Coffee May Lower Heart Failure, Stroke Risk


Each cup of coffee may lower heart failure risk by 7%.

Drinking a cup of coffee may help lower the risk of heart disease and stroke, in addition to providing a burst of energy, according to a study presented at the American Heart Association’s Scientific Sessions 2017.

Previous studies show that coffee has the potential to reduce the risk of mortality and colorectal cancer.

The investigators used machine learning to analyze data about eating behaviors and heart health from patients participating in the Framingham Heart Study. The authors also verified the results by conducting a traditional analysis of the results from the Cardiovascular Study and the Atherosclerosis Risk In Communities Studies.

The authors discovered that drinking coffee was linked to a 7% lower risk of heart failure and an 8% lower risk of stroke for each cup consumed weekly compared with non-coffee drinkers, according to the study.

Notably, these results were consistent across all 3 studies, according to the authors.

Although many risk factors for the conditions are known, the authors hypothesize that there may be many unidentified factors.

“Our findings suggest that machine learning could help us identify additional factors to improve existing risk assessment models,” said first author Laura M. Stevens, BS. “The risk assessment tools we currently use for predicting whether someone might develop heart disease, particularly heart failure or stroke, are very good but they are not 100 percent accurate.”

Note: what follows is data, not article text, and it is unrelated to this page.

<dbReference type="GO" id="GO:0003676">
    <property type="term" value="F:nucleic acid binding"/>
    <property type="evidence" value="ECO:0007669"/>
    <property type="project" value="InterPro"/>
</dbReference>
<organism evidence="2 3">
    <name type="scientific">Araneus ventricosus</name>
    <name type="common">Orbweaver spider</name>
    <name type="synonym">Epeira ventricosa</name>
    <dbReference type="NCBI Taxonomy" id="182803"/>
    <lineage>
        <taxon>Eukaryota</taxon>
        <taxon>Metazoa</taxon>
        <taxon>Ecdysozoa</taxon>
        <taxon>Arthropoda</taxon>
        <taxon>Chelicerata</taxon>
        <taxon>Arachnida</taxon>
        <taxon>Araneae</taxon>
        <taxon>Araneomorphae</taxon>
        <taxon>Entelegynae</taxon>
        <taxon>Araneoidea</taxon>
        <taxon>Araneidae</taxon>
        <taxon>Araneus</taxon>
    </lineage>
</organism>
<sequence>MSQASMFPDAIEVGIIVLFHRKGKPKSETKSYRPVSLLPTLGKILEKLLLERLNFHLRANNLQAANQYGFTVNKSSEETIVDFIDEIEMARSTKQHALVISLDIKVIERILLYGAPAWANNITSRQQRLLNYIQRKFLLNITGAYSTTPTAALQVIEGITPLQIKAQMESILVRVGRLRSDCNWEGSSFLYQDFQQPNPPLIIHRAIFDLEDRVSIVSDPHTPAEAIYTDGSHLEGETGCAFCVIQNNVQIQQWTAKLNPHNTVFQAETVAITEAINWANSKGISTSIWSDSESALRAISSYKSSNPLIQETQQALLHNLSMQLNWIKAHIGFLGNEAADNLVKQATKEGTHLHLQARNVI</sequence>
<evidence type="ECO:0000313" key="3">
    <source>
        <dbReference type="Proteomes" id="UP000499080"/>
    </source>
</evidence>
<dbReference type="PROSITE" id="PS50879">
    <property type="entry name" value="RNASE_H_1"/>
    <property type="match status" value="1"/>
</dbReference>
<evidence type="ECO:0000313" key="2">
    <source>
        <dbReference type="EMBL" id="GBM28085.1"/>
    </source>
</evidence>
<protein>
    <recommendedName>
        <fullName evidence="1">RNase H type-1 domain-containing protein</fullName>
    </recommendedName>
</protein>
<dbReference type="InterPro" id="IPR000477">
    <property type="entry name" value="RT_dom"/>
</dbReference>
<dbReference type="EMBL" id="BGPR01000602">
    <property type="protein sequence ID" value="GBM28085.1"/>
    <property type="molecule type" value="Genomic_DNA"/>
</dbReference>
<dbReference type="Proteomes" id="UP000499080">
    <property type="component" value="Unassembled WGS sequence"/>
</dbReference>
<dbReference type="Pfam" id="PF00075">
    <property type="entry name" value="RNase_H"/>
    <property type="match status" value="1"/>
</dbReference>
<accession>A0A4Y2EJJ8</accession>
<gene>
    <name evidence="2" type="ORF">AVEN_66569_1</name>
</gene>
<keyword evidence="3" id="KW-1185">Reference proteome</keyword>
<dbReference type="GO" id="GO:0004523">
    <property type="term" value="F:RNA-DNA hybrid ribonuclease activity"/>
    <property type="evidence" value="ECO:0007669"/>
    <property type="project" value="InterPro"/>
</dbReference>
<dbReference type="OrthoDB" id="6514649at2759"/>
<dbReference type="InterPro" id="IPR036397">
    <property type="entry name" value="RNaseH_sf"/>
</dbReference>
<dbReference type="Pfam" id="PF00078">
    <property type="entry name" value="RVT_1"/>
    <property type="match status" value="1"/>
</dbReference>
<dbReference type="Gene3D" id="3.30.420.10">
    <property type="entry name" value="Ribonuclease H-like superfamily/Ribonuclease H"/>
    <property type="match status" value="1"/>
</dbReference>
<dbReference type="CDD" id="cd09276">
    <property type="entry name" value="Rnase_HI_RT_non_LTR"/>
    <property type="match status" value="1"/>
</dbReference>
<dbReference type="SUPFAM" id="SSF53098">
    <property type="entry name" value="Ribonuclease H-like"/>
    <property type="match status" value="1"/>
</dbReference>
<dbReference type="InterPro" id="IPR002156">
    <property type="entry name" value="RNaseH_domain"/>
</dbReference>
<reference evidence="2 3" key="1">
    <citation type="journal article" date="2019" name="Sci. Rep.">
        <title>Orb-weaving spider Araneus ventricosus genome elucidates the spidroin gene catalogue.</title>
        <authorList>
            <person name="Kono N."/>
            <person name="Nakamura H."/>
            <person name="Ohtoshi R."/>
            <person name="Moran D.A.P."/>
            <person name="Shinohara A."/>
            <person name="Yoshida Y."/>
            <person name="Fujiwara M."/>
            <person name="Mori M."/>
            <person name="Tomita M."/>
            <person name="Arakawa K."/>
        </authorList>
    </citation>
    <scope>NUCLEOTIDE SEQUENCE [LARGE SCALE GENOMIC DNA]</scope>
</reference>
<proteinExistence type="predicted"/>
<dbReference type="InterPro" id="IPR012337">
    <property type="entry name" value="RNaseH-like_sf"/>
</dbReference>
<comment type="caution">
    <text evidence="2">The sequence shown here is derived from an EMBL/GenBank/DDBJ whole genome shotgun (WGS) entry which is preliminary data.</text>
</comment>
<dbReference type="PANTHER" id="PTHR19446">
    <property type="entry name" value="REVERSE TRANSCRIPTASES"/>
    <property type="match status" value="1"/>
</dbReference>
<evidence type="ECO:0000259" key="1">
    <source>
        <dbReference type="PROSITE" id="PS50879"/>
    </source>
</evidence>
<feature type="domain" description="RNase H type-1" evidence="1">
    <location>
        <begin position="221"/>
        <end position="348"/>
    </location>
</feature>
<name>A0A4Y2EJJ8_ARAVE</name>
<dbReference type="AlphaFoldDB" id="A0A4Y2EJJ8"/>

Through their study, the authors also discovered that red meat consumption may be linked to a decreased risk of heart failure and stroke; however, they caution that the link was less clear.

Red meat consumption was linked to a decreased risk of heart failure and stroke in the Framingham Heart Study, but these findings were difficult to validate due to differing definitions of red meat, according to the study.

The authors are currently conducting a study to determine how red meat intake may affect heart failure and stroke.

Additionally, the investigators developed a predictive model based on known risk factors, such as blood pressure, age, and patient characteristics, according to the study.

Overall, these results suggest that coffee is strongly linked to a lower risk of heart disease and stroke, but further studies are needed to determine the association between the conditions and red meat intake, according to the authors.

“By including coffee in the model, the prediction accuracy increased by 4%. Machine learning may a useful addition to the way we look at data and help us find new ways to lower the risk of heart failure and strokes,” said senior author David Kao, MD.

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